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Thursday, February 10, 2011

Baaaad Incentives!

Via Tyler Cowen, see this post on bank CEOs absconding with shareholders' wealth. I have been pointing out this sort of thing in papers, blog posts, and comments for some time. Contra some Austrian theorists who think that the business cycle is characterized by "mistakes" followed by "regrets" on the part of entrepreneurs, what we see in these actual cycles is "theft" followed by "skedaddling." Of course, the marks have regrets later -- they were the marks after all. But there is just no need to account for "systematic errors" on the part of entrepreneurs.

10 comments:

  1. Could you give us an example, then, of Austrians who have denied that theft or skedaddling exists? I'd be very surprised if you did, but I think your wild inference is just the result of an epistemological 'snap', as it were, and so you're inclined to question everything your momma ever told you.

    If you give some quotes, then I'll agree that they've made some mistakes.

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  2. "Could you give us an example, then, of Austrians who have denied that theft or skedaddling exists?"

    Well, if I had ever said there were Austrians who denied this, I might feel some interest in responding to your demand. But I think your comment is just the result of you being a bloody ass, and so you're inclined to be one in your blog posts as well as your daily life.

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  3. Then why include Austrians at all in this?

    The way you constructed your sentence would make it superfluous to include Austrians if you had not intended to say that they had got it wrong, or denied it altogether, or were missing something. But I don't expect theorists to come up with every logical possibility.

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  4. OK, Mr. Schnaaps, since you've stopped being impertinent, I will answer you more seriously: the question is what chiefly characterizes the cylce: is it strategic behavior that fits the circumstances for most of the major players, or is it waves of errors? Carilli and Dempster choose the former in their paper on ABC and the Prisoner's Dilemma (as did Garrison and I in our 2003 ABC paper); Murphy rejects the Prisoner's Dilemma explanation in a recent paper, claiming entrepreneurs will later regret their boom-time decisions. So its not an issue of denying "that theft or skedaddling exists" -- I am pretty sure Bob is familiar with the existence of each. It is a matter of what gets emphasis in explaining the cycle.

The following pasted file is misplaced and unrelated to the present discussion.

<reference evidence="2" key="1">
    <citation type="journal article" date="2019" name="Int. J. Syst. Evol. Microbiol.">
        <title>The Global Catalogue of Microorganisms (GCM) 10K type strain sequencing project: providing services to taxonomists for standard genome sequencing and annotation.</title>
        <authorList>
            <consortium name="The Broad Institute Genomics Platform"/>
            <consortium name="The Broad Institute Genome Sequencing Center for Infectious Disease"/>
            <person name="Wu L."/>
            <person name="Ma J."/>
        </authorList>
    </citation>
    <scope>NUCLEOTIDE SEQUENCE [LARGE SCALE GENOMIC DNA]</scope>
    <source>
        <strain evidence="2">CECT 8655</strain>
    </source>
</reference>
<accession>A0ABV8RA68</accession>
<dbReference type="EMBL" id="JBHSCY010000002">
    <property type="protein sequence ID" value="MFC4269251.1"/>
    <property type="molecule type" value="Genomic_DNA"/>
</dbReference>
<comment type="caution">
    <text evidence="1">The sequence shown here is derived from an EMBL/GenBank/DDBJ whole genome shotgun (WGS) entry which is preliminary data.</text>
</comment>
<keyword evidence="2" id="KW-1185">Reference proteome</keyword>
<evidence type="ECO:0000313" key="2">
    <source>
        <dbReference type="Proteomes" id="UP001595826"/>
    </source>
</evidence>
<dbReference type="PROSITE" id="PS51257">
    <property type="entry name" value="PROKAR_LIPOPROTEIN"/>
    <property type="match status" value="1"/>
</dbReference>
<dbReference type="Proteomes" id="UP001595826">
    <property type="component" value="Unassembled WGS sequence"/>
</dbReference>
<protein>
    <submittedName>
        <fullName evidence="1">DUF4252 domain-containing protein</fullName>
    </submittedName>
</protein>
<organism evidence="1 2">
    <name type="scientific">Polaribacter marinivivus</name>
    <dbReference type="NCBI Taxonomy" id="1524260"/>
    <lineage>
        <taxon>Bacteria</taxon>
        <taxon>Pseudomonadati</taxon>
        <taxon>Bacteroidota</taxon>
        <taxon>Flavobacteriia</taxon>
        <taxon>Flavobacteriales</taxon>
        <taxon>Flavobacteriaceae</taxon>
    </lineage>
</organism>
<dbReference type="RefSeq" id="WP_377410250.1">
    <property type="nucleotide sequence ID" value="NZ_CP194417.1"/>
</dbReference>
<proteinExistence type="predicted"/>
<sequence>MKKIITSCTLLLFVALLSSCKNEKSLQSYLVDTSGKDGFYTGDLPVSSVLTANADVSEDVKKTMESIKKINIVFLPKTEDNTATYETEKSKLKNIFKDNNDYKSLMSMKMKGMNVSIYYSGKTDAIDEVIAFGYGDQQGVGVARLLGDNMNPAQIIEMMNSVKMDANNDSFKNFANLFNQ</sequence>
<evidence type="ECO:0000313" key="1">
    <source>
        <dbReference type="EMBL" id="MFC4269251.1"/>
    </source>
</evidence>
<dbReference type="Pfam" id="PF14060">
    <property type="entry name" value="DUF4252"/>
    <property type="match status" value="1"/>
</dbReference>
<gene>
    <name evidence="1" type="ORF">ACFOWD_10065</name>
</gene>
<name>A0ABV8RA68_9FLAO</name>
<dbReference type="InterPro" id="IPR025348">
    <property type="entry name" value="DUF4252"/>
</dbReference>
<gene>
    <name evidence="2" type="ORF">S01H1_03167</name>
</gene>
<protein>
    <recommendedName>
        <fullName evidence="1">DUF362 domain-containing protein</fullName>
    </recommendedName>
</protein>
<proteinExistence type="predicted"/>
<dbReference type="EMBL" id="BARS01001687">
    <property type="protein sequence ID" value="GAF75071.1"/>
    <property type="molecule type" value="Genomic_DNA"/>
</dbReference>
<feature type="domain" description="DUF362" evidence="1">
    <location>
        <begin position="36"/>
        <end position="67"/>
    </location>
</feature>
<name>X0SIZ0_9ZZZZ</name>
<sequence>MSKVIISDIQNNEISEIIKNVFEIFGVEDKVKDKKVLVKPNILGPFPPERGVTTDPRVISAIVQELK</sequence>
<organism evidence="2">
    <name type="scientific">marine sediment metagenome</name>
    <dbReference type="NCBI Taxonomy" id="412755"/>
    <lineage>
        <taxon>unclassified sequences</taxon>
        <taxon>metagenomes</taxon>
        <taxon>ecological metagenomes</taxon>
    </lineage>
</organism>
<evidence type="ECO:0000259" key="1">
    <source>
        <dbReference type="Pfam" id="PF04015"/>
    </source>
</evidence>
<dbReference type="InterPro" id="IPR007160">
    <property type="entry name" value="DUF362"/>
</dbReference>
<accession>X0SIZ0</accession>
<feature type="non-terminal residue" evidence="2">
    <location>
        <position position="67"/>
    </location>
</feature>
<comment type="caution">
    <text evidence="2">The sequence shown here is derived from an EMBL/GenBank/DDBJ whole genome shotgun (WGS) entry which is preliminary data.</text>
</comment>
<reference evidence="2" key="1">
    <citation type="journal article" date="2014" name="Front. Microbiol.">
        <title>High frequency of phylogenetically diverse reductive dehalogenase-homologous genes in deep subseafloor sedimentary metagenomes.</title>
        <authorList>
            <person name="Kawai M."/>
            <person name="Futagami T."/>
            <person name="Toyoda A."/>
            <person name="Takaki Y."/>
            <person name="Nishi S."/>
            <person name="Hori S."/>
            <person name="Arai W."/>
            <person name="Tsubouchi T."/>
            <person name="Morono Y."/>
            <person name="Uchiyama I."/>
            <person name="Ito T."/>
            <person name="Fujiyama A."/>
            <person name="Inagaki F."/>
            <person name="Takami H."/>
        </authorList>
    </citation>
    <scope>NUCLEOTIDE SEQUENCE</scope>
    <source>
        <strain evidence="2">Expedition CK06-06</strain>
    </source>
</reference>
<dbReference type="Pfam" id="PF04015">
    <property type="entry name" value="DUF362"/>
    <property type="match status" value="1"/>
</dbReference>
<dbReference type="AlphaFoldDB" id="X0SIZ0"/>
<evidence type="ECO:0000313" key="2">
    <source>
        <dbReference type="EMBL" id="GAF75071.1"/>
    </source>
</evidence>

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  5. Gene,

    Have you ever read Kindleberger's Manias, Panics, and Crashes?

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  6. Here in Ireland many of the bankers and property developers who gained during the boom have been found to have large losses themselves. It seems to be that they believed in their businesses as much as their investors.

    I think whether "theft and skedaddling" occurs depends on the level of the entrepreneurs involved and their experience.

    Anthony Evans has a good post on this over at the Filter, though I can't find it.

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  7. Current, I've probably overstated my case -- I actually believe that each cycle and each region will have its own characteristics. Our models are ideal types that always apply more or less. Steve Horwitz and I just published a paper to this effect in a book series Roger Kopple edits.

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  8. I found Evans' post...
    http://thefilter.blogs.com/thefilter/2010/07/is-greed-a-constant-like-gravity.html

    I look forward to your paper

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  9. Current, it is out in a book called _What Is So Austrian About Austrian Ecoomics?_

    (If you can't get your hands on a copy, e-mail me and I while send you our final draft.)

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  10. I think we have to be very careful when talking about "large losses" for "bankers and property developers."

    1. Ask, did they really come out on the short end of the net flows to and from them personally over time? An asset they hold may now have a paper value less than it did at some point in the past, maybe even lower than at the point of ownership. But in itself that doesn't mean they're worse off than if they hadn't done what they did.

    2. It's possible for crooks to commit crimes poorly.

    3. Crooks can believe in their businesses!

    4. In the United States at least, "going broke" is not the same category of experience for "bankers and property developers" as it is for store clerks and construction workers. The former have political, social (class) and financial cushions the latter simply don't. When any negative consequences of your actions flow downstream while the bulk of the positive ones accrue to you, you can afford to "believe in" all sorts of things.

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